This paper empirically investigates the main determinants of secret interventions in the foreign exchange (FX) market. Using the recent experience of the Bank of Japan, we estimate a model that explains the share of secret to reported interventions in the FX market. Two sets of determinants are clearly identified: the first is related to the probability of detection of the central bank orders by market participants; the second to the central bank's internal decision to opt for secrecy. Our estimations support the arguments of current microstructure theories that rationalize the use of secret interventions.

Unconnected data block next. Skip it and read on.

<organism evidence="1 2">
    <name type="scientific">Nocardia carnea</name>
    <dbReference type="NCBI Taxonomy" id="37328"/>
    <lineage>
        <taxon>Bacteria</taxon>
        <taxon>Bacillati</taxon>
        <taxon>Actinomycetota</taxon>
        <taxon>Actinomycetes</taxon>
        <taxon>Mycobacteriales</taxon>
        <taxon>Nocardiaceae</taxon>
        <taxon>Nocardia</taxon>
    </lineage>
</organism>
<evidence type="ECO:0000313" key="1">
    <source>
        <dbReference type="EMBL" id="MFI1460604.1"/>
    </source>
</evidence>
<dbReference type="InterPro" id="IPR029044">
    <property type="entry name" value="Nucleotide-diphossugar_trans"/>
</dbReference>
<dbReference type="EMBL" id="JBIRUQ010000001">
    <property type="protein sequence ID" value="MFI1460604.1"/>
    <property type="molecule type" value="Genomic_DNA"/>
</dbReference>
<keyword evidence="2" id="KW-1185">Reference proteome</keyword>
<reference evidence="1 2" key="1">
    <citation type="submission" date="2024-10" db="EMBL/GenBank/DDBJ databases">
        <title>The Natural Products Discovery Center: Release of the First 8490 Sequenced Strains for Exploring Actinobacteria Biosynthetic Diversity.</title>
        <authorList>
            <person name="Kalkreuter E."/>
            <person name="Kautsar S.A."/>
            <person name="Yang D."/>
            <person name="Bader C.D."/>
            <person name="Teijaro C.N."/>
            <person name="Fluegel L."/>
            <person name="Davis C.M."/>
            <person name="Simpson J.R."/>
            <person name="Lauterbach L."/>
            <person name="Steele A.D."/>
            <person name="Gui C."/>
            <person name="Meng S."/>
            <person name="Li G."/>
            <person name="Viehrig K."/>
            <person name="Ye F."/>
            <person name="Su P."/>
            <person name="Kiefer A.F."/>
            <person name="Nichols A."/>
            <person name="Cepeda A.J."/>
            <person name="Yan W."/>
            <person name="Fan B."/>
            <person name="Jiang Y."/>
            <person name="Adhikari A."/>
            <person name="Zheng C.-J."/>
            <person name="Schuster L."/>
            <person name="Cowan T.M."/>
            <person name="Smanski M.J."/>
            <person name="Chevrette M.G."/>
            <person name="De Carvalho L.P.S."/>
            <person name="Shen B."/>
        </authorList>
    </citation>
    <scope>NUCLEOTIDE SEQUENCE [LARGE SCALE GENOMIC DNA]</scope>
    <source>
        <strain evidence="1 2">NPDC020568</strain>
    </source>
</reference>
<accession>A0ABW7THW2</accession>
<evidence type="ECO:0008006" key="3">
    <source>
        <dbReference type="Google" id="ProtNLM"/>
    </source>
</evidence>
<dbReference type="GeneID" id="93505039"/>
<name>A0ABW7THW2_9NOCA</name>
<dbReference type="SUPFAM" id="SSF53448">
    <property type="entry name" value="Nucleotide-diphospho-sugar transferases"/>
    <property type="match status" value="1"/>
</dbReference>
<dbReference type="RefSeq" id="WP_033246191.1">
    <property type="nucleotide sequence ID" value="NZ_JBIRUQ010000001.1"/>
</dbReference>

|Number of pages||16|
|Journal||Journal of International Financial Markets, Institutions and Money|
|Publication status||Published - Jul 2007|
- Central bank interventions
- Exchange rates market
- Secrecy puzzle